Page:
Which Bavinck says is the proper work of the rational.  Bavinck then goes into the theological understanding of these principles.  The Logos (word, reason of God -my interpretation in the brackets).

Bavinck mentions John 1:9

9 There was the true Light which, coming into the world, enlightens every man. John 1:9 NASB

I will quote the rest from Herman Bavincks reformed ethics:

 

“The author of this reason is the Logos of John 1:9, and its two norms are the inborn notion of fundamental principles—theoretical and practical—and conscience.  

 

Conscience is a “certain notion of the divine will and actions in agreement with it or contrary to it, indelibly implanted in the mind, approving good actions, disapproving evil ones.”   “(Page 182 Reformed Ethics Herman Bavinck edited by John Bolt)

My mini reflection

In Jesus Christ who is the Logos, in Him, the perfect reason is found.  The measure by which we can understand conscience is through Christ who is fully God and fully man! As humans only the Logos was able to measure and understand conscience because the Trinity created it.  Jesus Christ has this perfect conscience and perfect understanding, but we cannot: on the contrary because of the Fall and our upbringing it is impossible for our conscience to give us correct data all the time.  Some of this day is of our own making and is fake news to us.

Conclusion

Today we looked out what the conscience is through the eyes of John Calvin and Amandus Polanus.  The conclusion of this part is then that there are two aspects to reason.

a.            Theoretical reason

b.            Practical reason

The next stage of Bavincks argument is to look at the outworking of good and bad deeds and how the conscience works on a day-to-day basis.  The following are some areas that we need to follow through still:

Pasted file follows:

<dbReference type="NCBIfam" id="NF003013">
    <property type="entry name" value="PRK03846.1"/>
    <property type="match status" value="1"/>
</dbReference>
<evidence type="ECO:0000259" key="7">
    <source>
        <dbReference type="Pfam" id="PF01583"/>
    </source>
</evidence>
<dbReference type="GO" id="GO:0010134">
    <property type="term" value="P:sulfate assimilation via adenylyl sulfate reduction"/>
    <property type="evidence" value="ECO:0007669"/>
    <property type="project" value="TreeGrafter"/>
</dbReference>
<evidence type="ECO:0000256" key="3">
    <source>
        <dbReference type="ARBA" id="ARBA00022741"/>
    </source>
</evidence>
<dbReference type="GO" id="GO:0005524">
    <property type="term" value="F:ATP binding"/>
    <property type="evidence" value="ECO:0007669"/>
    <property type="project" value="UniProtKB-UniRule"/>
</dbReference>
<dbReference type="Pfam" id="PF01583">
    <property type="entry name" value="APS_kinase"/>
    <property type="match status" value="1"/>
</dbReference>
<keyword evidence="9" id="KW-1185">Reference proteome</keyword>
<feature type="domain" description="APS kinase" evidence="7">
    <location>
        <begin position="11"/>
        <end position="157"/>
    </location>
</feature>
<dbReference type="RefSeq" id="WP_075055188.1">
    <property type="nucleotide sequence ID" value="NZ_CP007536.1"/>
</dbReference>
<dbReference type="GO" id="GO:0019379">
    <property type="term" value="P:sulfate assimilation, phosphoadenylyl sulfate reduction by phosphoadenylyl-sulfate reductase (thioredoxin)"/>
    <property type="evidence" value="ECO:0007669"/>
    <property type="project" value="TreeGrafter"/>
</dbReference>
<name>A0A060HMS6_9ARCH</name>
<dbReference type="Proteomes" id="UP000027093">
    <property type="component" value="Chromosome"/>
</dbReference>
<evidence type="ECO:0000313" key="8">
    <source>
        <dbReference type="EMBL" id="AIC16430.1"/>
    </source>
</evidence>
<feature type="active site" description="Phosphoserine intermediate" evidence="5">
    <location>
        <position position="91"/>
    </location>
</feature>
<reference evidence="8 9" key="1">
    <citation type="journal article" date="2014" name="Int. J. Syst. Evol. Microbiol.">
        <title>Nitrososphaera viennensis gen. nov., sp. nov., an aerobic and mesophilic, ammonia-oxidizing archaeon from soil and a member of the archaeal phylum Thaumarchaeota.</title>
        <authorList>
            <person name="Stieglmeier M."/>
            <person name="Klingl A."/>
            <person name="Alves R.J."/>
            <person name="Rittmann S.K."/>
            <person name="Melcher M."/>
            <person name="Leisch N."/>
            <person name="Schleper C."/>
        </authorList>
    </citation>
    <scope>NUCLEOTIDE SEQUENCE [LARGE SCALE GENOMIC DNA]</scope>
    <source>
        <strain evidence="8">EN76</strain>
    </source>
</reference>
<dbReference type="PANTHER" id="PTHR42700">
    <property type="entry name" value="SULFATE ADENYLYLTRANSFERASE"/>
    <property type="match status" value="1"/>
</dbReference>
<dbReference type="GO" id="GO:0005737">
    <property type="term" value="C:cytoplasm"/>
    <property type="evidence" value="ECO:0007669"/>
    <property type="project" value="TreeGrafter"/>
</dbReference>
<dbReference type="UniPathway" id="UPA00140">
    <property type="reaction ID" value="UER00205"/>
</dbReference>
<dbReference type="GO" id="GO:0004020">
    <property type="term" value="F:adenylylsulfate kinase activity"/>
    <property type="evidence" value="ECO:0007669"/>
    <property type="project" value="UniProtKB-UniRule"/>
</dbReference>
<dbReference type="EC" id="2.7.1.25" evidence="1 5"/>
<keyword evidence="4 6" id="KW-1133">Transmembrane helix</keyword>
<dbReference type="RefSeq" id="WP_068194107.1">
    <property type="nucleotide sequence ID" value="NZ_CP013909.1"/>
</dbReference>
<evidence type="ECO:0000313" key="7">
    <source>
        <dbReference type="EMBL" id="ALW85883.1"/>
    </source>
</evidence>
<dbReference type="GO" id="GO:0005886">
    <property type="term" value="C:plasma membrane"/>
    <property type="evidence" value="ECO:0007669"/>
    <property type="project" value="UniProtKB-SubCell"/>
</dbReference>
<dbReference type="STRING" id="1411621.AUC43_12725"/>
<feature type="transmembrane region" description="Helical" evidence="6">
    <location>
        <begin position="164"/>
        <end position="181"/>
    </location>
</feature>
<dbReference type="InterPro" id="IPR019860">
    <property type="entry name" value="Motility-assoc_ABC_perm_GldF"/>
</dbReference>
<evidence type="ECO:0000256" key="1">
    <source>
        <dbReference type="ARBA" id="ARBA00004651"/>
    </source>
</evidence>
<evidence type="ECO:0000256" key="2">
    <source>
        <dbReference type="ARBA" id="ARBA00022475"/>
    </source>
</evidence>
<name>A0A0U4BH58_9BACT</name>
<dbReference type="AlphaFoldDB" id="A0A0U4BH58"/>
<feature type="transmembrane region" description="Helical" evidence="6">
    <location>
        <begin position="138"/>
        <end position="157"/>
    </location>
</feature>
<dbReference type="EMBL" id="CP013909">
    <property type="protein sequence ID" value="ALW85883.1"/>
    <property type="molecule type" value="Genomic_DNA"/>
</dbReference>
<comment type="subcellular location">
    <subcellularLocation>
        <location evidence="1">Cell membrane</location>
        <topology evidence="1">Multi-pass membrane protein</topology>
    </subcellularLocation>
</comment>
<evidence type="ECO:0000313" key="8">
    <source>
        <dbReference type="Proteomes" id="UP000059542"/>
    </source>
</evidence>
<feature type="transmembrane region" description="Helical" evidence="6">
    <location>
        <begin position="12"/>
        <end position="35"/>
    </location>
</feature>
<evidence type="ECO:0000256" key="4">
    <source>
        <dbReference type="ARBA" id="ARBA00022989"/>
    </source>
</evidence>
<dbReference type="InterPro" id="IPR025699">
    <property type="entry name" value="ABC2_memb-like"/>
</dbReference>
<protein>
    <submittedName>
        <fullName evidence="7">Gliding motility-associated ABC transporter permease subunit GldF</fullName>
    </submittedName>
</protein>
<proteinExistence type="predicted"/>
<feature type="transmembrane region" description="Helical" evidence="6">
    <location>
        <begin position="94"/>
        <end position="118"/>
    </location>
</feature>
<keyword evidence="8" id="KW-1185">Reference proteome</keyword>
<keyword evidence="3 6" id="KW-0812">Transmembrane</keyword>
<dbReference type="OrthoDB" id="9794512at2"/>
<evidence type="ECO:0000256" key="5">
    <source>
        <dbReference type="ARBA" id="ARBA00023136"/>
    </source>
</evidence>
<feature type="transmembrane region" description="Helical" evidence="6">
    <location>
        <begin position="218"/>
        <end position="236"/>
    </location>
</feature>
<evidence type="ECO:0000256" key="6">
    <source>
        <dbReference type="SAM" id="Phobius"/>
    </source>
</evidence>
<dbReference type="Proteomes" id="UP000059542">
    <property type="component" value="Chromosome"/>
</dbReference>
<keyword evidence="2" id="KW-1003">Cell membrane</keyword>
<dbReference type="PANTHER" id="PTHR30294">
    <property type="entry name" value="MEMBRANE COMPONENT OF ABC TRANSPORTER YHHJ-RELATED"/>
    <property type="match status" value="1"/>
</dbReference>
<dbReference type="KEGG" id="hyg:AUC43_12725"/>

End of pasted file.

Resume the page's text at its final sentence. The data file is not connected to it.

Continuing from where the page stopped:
·         How the natural understanding (syntérésis,) the major premise works with

·         The minor premise of conscience (you want to sin in some way or not)

·         Does this mean that we are trapped in a circle of sin?

Please comeback next time as we find out How Scripture and the Holy Spirit can help us because obviously, we cannot help ourselves.

 

 

Extras

My refection on the conscience for Religious Education.

As a Religious Educator and Theologian, I feel that ‘conscience’ is an aspect that is missing in many school curriculums today.   Herman Bavinck reminds us that this is an important aspect of what it is to be a truly good human being.   As an aside, conscience was something that Bruce Lee also took seriously and remember that he was not only a martial artist but a philosopher too! 

It saddens me to see so many young people on the streets without stability.   Young people putting their lives in danger for what purpose? Conscience is a driver within our human nature, and it is ignored in textbooks.  One has heard of conscientious objectors; that is one facet.  On the other hand, another man’s conscience would say ’it is ok to go to war’.  Both people have a conscience. 

Comparative religions consider the so called ‘facts’ on the ground and how religions work mainly externally.  I am arguing that it would be interesting to see what the various religions think about conscience.  I already know that Psychology looks at internals of the mind and ego, but this is done purely from a secular, non-religious, evolutionary cause, and effect point of view.   The religions also have a view, and this should be discussed in the classroom, and it would make for great debates.

 

News about my commentary on the Book of Hebrews

If you go to https://weaver1hasonline.international/   You will find my other site.  At this site I now focus on teachings from the Holy Bible.   At the moment I am in chapter 3.  I decided to go to Psalm 95 first before returning to Hebrews.  The reason is that this Psalm is used in a major argument in his letter about faith and unbelief.